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6% of Ethereum is Now Staked in Ethereum 2.0

The Ethereum network recently passed a new staking milestone. On August 17, the Ethereum 2.0 staking contract surpassed Wrapped Ether as the single largest holder of Ether (ETH) (WETH). According to Etherscan statistics, the Eth2 deposit contract now contains almost 7.14 million Ether coins worth $23 billion at the time of writing.

This accounts for approximately 6.1 percent of all Ether tokens in circulation, implying that Ethereum’s staking rate has risen above 6%. Wrapped Ether deposit contract ranks second, with 6.97 million tokens — 5.94 percent of total Ether. According to Beaconcha.in, there are presently 217,354 validators on the Ethereum network.

As a result, Ether is now the third most staked cryptocurrency. According to Staking Rewards data, the Ethereum 2.0 deposit contract ranks third, only behind Cardano and Solana, both of which have been proof-of-stake (PoS) blockchains since their inception. In comparison to the $23 billion in ETH staked, nearly $26 billion in SOL and $63 billion in ADA are staked on their respective networks.

Pete Humiston, manager of Kraken Intelligence, the Kraken exchange’s research department, explained the various blockchains: “Ether’s market cap is well over $350 billion: many multiples above both Solana and Cardano. SOL and ADA may well have a larger share staked compared to the 5.7% of ETH on ETH 2.0, but the sheer size of Ethereum means it is all but inevitable it will surpass both as ETH 2.0 continues apace.”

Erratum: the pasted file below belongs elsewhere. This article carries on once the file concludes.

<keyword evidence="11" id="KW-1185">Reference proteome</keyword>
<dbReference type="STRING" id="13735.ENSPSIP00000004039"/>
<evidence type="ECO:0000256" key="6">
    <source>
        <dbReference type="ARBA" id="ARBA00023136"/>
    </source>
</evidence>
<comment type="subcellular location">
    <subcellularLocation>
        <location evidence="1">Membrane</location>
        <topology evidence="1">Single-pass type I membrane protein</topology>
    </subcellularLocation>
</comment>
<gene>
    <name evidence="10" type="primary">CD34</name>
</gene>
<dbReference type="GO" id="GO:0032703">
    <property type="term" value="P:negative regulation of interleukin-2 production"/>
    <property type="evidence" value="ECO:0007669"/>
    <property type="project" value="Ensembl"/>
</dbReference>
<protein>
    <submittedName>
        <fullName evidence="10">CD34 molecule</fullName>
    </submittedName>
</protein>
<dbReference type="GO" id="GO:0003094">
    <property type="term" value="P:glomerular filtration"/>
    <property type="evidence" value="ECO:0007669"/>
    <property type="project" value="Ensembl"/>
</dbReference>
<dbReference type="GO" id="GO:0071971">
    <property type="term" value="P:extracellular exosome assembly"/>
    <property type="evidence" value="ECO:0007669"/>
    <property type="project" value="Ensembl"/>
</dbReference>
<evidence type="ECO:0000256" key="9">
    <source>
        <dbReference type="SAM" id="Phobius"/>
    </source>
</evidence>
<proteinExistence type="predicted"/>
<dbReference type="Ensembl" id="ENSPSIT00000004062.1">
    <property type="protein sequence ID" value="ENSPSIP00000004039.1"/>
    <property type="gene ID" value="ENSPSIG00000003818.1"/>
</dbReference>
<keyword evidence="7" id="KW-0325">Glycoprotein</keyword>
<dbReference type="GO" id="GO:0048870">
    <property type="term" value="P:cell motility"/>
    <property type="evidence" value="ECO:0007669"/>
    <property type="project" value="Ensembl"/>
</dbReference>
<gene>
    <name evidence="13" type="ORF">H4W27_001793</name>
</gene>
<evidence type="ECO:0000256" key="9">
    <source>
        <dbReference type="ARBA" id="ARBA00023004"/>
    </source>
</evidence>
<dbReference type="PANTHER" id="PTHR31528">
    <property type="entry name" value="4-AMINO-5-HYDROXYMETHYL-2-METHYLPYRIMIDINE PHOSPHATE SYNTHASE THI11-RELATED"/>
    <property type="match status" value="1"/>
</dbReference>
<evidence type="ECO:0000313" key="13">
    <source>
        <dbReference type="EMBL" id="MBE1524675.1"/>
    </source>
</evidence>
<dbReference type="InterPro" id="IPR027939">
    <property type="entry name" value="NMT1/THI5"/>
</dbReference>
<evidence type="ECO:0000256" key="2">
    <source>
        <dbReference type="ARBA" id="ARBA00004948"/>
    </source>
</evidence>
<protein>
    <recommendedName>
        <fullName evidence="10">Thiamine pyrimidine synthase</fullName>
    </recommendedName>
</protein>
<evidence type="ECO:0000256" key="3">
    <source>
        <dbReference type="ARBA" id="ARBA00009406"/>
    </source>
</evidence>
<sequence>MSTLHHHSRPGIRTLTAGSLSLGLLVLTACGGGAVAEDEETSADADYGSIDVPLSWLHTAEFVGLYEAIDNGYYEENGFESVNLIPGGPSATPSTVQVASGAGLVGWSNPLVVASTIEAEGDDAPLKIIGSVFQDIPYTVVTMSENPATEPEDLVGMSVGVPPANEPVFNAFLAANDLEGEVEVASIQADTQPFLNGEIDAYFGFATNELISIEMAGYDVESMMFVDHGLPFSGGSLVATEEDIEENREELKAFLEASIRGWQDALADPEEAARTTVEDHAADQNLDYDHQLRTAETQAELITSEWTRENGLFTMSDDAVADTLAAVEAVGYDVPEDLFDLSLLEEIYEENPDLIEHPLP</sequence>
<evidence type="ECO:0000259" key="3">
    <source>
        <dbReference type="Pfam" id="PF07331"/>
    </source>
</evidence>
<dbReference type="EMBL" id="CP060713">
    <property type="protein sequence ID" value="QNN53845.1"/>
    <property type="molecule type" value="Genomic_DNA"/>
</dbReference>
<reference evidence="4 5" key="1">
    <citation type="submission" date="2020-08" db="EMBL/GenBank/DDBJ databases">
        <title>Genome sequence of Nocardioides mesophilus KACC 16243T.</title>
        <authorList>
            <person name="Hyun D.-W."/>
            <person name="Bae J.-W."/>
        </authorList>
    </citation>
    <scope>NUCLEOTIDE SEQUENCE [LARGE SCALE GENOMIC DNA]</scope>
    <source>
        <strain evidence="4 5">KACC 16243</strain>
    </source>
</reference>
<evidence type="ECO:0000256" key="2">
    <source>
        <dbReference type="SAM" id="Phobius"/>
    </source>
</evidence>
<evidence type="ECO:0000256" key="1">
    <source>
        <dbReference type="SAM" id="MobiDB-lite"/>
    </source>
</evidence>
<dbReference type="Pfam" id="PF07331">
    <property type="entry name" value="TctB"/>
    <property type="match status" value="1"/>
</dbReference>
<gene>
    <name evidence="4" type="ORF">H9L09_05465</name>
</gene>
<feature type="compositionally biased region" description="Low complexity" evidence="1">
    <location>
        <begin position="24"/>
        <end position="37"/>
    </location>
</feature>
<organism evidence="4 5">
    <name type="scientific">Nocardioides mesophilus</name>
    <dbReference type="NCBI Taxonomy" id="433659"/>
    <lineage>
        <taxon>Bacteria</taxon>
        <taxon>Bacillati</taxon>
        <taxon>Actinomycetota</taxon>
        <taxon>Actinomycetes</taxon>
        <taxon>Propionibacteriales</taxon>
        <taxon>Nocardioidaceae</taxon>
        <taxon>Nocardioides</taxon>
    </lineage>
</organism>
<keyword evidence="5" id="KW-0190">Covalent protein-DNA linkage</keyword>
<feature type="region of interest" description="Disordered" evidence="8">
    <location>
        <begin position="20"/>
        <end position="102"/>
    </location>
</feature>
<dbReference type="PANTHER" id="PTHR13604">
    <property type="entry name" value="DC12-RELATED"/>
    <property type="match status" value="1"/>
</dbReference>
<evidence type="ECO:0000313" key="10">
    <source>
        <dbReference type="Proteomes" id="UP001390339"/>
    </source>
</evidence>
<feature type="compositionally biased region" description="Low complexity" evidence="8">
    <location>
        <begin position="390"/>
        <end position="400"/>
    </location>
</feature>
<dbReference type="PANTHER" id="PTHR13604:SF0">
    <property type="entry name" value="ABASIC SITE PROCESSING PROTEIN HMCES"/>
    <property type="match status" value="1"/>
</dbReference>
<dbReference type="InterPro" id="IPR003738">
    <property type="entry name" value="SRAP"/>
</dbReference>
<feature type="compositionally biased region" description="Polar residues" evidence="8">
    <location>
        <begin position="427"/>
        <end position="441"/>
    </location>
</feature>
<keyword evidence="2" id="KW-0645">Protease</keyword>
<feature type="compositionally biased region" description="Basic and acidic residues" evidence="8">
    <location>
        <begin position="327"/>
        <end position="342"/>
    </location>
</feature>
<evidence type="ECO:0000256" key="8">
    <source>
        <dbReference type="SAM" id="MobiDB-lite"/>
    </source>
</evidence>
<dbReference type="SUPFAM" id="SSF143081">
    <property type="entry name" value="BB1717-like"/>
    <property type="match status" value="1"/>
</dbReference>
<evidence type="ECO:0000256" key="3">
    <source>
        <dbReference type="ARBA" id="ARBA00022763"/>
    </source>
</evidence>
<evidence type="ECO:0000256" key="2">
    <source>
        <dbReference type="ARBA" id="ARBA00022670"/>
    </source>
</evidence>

This staking milestone for Ethereum comes on the heels of the London hard fork, a critical event in the blockchain’s evolution. The London update, which included the widely awaited Ethereum Improvement Proposal (EIP) 1559, as well as four other EIPs: EIP-3554, EIP-3541, EIP-3198, and EIP-3529, went live on the network on August 5.

EIP-1559 brought a change in the transaction pricing mechanism that eventually reduced the inflation rate of the token and decreased miners’ revenues from transaction fees. This upgrade is the penultimate step leading to the final merge of the Eth1 and Eth2 chains scheduled for 2022.

This price rise could result in a positive feedback loop, since a higher price could spur innovation and development within the ecosystem, leading to increased network utilisation and the burning of even more ETH under this EIP. Aside from the reduction in selling pressure on ETH in the short to medium term, which will lead to higher ETH prices, there are other factors to consider.